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How to Care for & Clean Silverware



The best way to care for silver pieces is to use them often. Frequent use actually reduces tarnish and develops a sheen, called patina, which enhances its beauty. Clean silverware, occasionally with 'gentle' dusting rather than infrequent over-zealous scrubbing! 



Remove minor marks such as light fingerprints on silver pieces with a microfibre or silver cleaning cloth, sprayed with a fine mist of water.

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A great silverware cleaning solution is simply warm, soapy water. Clean any crevices with a soft toothbrush or nailbrush and then polish using a silver cloth or dip. 

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Avoid contact with rubber bands or cling film since these will cause irreversible staining. 

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Some foodstuffs, such as egg yolk, salt, citrus juice or mustard, have a corrosive effect on silver so clean immediately after use.

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When cleaning and polishing silverware, you can protect
hallmarks from wear by dabbing clear nail varnish over the hallmarks, or cover with sticky tape to give temporary protection.

  Silver polish should be used to bring up a good and lasting shine. We would recommend Goddard’s or Silvo liquid silver polish.



Cleaning Sterling Silver Canteens/Cutlery/Flatware
Silver flatware will give you pleasure for many, many years. Remember to rotate the pieces used so the patina develops evenly across all pieces of the canteen. Most silver cutlery can be cleaned in the dishwasher, but never put in antique silver or bone handled knives, ivory or mother-of-pearl pieces.



Silver is so often combined with other precious materials such as glass and tortoiseshell.  See our advice on how to maintain their beauty.



Rinse decanters, carafes or vases immediately after use. For stubborn stains, occasionally put a false teeth cleaning tablet in the bottom, fill up with tepid water and leave for a few hours before rinsing and storing.


Silver Gilt

Although gilding is usually carried out to accentuate the detail of a piece of silver and make it more opulent, gilding also greatly reduces the need for cleaning and polishing and so reduces the risk of damage.  Care for gilded pieces with an occasional wash in warm soapy water followed by rinsing and drying.  If the piece is not intricate, and to ensure the gilt is not rubbed off, polish only occasionally and very lightly with a chamois leather to retain shine.



Ivory that is in good condition should be cleaned and wiped gently with a soft, clean microfibre cloth.  Use a clean, soft paintbrush or toothbrush to carefully brush dirt off the object.  Apply a very light vegetable or mineral oil to hydrate ivory cutlery handles from time to time.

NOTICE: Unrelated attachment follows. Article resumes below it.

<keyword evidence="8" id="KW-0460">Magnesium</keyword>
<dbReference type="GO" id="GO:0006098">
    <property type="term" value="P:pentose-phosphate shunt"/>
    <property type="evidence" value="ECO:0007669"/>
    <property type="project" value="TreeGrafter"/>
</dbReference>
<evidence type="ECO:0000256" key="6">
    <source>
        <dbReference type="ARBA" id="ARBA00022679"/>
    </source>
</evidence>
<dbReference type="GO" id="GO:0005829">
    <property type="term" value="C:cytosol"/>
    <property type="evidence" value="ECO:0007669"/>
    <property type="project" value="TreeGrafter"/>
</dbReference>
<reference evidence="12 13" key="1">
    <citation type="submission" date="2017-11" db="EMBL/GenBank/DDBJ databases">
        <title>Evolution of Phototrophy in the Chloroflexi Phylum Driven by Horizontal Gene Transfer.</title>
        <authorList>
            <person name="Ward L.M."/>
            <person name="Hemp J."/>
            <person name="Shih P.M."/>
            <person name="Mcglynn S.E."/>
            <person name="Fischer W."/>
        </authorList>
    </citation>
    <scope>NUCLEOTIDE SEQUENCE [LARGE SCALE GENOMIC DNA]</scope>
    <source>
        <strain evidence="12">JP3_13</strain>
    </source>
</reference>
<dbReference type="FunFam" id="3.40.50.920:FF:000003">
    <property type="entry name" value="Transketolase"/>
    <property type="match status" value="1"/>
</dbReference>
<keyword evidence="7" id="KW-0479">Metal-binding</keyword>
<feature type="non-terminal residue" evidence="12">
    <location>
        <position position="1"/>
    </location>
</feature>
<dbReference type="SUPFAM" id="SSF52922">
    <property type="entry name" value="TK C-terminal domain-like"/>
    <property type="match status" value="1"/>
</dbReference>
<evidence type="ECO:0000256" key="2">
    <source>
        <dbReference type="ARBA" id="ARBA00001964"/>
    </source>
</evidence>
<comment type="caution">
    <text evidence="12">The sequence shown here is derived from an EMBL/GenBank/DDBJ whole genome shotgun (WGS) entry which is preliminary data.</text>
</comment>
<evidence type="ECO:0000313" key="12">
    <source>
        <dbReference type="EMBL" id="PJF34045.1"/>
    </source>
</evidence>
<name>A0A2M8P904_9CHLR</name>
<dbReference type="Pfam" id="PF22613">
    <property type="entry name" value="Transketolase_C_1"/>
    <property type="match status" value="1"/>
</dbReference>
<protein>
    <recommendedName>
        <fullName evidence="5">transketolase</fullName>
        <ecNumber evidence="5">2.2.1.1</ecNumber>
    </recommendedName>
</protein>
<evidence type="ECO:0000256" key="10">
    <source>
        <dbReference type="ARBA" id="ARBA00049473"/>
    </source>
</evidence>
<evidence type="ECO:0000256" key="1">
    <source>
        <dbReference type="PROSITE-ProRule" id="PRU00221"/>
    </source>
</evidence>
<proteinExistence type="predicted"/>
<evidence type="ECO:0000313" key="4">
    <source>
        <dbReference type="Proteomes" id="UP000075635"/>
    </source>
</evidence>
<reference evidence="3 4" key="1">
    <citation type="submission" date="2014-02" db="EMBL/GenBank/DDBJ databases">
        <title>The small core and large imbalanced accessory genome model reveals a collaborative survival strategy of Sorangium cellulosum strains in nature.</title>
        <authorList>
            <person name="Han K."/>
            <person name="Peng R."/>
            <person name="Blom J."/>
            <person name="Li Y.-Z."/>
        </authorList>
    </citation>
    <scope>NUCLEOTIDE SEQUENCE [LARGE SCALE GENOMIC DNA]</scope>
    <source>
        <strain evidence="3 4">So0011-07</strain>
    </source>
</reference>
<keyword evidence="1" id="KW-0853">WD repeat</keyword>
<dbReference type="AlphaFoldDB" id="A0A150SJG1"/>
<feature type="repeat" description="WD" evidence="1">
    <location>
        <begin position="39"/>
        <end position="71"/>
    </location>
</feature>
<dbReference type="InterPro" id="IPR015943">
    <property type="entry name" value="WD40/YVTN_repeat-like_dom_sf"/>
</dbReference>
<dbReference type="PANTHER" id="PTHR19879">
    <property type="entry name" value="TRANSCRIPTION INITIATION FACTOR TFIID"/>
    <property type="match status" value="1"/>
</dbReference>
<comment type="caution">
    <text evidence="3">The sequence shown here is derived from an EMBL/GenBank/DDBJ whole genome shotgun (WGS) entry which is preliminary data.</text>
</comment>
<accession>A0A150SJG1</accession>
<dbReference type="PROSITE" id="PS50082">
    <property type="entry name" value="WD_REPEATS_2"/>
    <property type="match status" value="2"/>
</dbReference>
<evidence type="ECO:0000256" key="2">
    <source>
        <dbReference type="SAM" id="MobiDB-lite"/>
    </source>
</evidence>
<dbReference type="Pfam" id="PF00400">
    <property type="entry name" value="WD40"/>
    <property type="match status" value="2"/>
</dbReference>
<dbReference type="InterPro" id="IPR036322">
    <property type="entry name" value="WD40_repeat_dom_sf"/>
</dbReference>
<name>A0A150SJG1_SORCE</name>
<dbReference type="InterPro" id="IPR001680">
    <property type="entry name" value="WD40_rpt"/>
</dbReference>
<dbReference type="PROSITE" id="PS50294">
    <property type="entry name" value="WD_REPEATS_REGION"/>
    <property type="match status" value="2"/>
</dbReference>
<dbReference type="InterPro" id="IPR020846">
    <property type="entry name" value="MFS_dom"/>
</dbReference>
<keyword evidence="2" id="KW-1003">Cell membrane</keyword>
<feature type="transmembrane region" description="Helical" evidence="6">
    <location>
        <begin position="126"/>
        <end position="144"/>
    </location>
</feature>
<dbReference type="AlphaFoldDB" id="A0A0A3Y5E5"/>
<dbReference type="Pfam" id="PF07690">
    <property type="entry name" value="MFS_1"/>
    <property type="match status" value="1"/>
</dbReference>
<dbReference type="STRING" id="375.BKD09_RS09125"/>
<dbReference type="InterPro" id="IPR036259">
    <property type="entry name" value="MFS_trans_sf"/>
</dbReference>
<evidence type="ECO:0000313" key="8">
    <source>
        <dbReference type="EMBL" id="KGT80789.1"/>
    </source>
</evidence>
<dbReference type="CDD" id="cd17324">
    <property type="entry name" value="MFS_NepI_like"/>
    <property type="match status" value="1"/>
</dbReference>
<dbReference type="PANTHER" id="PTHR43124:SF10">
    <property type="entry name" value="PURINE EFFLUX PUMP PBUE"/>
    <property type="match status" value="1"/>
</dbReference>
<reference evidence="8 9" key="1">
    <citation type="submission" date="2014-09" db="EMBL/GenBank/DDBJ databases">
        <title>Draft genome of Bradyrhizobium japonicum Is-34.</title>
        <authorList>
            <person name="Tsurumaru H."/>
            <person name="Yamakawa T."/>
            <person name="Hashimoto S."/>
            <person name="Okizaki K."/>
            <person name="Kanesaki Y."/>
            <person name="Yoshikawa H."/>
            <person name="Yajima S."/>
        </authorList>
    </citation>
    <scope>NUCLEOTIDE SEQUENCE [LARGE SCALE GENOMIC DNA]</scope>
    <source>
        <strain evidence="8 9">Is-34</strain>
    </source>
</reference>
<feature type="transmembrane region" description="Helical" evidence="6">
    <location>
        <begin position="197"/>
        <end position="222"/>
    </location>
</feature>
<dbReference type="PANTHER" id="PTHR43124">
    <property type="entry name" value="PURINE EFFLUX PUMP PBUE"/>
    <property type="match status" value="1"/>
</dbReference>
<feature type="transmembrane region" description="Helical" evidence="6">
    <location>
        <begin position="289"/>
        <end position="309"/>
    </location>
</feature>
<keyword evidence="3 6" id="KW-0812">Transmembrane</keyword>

Keep ivory objects where the sun can get to them. The sun has a bleaching effect and it will keep the ivory from turning a dingy darkened colour.  And if your ivory does turn a yellow colour, clean it with a half of a lemon dipped in table salt.  Rub this over the ivory surface and let it dry well. Buff it with a clean, soft dry cloth to shine it. 


Never put anything made out of ivory into the dishwasher.



Because mother-of-pearl is an organic material, it requires a bit of extra care.  Its surface is soft and is easily damaged and it is particularly subject to deterioration from contact with chemicals, such as components in household cleaning products. Like bone, never immerse mother-of-pearl cutlery handles in water and never wash in a dishwasher.  Use only a mild soap and a natural bristle brush then rinse with cool water for at least five minutes. 


Cutlery with mother-of-pearl handles can be stored in a lined cutlery canteen while more decorative silver and mother-of-pearl items should be kept in velvet, silk or tarnish-proof pouches.



Tortoiseshell and horn pieces lose their lustre with age, especially if they have been left in direct sunlight.  They can be revived with a mixture of one teaspoon of Goddard’s silver cleaning foam and a few drops of olive oil.  Work the paste into the surface with a cloth and leave for 15 minutes then wipe off.  Finally, apply a little neat olive oil, leave for a few minutes and then buff to a high shine.


Bone & Horn

Never put anything made out of bone or horn into the dishwasher.  Gently and briefly wash bone with a mild liquid detergent in warm water. Rinse and dry well. 


Stag horn and bone handles are natural materials and have a certain amount of water content so it is good to keep them hydrated periodically. We recommend using a light mineral oil (available from a chemist).  Occasionally dab oil directly onto the surface of the horn or bone and massage into the grain.  For best results, let it soak into the wood overnight, then remove surface oil with a paper towel.  If desired, once oil free, buff a natural wax into the handle to seal in the moisture.



Like bone and horn, wood may require minimal care in order to retain its beauty, longevity, and practicality.  We recommend maintaining a wood’s lustre and colour by applying a light beeswax polish with a soft, lint-free cloth from time to time.  Alternatively mineral oil (available from a chemist) could be occasionally dabbed onto the surface of the wood and massaged by hand into the grain.  For best results, let it soak into the wood overnight, then remove excess with a paper towel and, once oil free, buff a natural beeswax into the handle to seal in the moisture.